*Trish, *violetcrush-A lot of us have stopped or severely curbed requesting arcs, despite the fact that offers still arrive in our emails daily. The offers are endless, and I 'd be willing to bet we all turn down more than we accept.
    *Trish, *Dawn- You're right, it is and should be fun, enjoyable. To see where others got their books, or to try for one you really want to read anyway. Even reading and reviewing a book, though it costs us in time, is part of the fun. And it obviously is good for the people selling the books because the offers are coming out of our ears.
    *Mark David- Thank you for repeating that reading and reviewing arcs is work. And reading and reviewing books that are not what we usually read or are of doubtful quality can be drudgery. I too, after 6 months of accepting arcs decided that what I personally choose to read are a better bet for me. And the really good thing about being part of the book blogging community (nicely put by the way) is that you and I can choose not to do the arc thing and still be a respected part of it.
    *Jaydit-Thanks for your input. I think a lot of us had to be seriously delinquent for them to create the new system that keeps track of every single book. I don't mean just one like yourself, I mean people like me, 6 or more owing. They certainly have the right to remind us, we did agree to a review in exchange for the book. And they don't know my health has gotten much worse. But it must be a serious problem because they're suddenly using strongly worded language to get people to produce those reviews. And I didn't start the discussion. Marie, the Boston Bibliophile reacted when one of her commenters questioned the integrity of blogger who accept arcs. She reflected on his comment in the second part of her article about blogging and commercialism. I was just miffed when I read that and responded to the challenge about how many of the books we review are arcs.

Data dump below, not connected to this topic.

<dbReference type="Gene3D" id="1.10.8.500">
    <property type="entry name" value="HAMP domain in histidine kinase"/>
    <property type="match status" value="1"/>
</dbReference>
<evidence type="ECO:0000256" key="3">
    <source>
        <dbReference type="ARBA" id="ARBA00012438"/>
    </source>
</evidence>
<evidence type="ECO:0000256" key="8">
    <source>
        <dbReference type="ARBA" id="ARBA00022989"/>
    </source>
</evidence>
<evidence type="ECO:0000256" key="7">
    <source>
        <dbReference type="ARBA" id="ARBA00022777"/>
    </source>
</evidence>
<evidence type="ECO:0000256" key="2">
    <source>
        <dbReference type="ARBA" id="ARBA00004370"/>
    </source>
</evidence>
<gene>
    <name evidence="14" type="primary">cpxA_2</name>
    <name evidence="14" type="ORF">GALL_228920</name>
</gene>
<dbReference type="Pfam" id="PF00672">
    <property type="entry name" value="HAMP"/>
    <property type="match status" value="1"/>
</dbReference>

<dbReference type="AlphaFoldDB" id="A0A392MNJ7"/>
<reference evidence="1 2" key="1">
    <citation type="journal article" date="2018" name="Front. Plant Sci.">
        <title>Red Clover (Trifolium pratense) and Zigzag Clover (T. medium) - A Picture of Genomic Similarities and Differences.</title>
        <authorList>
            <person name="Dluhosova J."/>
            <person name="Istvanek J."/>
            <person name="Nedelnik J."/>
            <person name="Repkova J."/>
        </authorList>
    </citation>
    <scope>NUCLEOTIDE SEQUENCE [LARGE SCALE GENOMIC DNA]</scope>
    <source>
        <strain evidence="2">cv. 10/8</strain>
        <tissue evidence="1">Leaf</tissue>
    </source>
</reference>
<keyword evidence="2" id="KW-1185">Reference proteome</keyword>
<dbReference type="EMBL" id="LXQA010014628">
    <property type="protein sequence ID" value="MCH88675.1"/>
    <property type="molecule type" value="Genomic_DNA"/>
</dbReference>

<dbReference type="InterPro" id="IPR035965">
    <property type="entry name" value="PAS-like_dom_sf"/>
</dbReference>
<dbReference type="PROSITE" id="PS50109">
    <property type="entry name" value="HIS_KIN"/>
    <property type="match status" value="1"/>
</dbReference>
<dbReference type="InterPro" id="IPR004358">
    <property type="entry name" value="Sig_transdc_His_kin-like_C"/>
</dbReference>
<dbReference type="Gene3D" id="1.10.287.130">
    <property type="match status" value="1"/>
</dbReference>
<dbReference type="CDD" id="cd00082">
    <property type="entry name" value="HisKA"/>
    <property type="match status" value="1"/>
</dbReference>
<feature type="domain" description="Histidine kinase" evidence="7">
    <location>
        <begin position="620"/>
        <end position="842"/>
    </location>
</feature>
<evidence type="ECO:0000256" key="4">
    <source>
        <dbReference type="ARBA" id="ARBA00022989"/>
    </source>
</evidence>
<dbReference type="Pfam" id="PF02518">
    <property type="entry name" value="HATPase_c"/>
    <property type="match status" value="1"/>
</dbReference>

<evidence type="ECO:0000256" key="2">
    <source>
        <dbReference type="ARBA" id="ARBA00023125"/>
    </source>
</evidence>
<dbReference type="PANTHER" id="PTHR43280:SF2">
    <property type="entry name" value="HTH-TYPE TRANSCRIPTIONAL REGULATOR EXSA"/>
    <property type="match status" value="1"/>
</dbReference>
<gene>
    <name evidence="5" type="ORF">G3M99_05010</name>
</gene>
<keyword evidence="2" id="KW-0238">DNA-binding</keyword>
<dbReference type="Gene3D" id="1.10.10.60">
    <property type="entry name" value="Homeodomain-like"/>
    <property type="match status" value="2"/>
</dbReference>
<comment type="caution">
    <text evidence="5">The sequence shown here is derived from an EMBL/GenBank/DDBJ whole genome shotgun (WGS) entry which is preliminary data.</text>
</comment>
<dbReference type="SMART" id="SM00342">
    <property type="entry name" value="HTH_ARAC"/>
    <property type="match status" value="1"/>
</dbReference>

Thank you so much to everyone for your comments and opinions. I think we have a consensus-we blog because we read and wish to talk about it; and we read because we can.

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  14. Well, you've taken this challenge upon yourself because I never told anyone to do it; I did it to show to others as well as to myself, what kind of influence review copies were having on my blogging, and to ask what would happen if the well dried up. I don't think KR meant to say that ppl who accept arcs lack integrity- but that it's difficult to prove with blogs that rely heavily on them. Great post though- I appreciate having your input into this conversation.

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  15. *True, the discussion sprang from a comment in response to your article. It was Kittling Books or Hey Lady! Whatcha Readin' that invited us to respond by counting up our arcs the way you did.

    King Rat said...

    "One of the reasons I stopped posting giveaway lists was, in addition to it taking up a lot of time, that 80% or more of them were the same pushed books.

    I have a challenge for people who say that getting free books doesn't sway their opinion: go without the free books then. If you don't need em, why are you accepting them? It's not just the like/dislike that is part of your editorial judgment, it's the choice of books. Or if you really want to be getting books in advance of their publication date, donate out of your pocket the cost of the book (as listed in your favorite bookstore) to a charity.

    Blog Tours? Don't get me started. The short version is I won't even read blogs that do them anymore. At a minimum, I know such blogs won't tell me negative things about books. They'll pass them on to another reviewer who will say good things, which is no effing better.

    Bah!"

    I thought it questioned the integrity of blog reviewers but perhaps others, like yourself don't.

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  16. "we blog because we read and wish to talk about it"--yes, exactly :)

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    ReplyDelete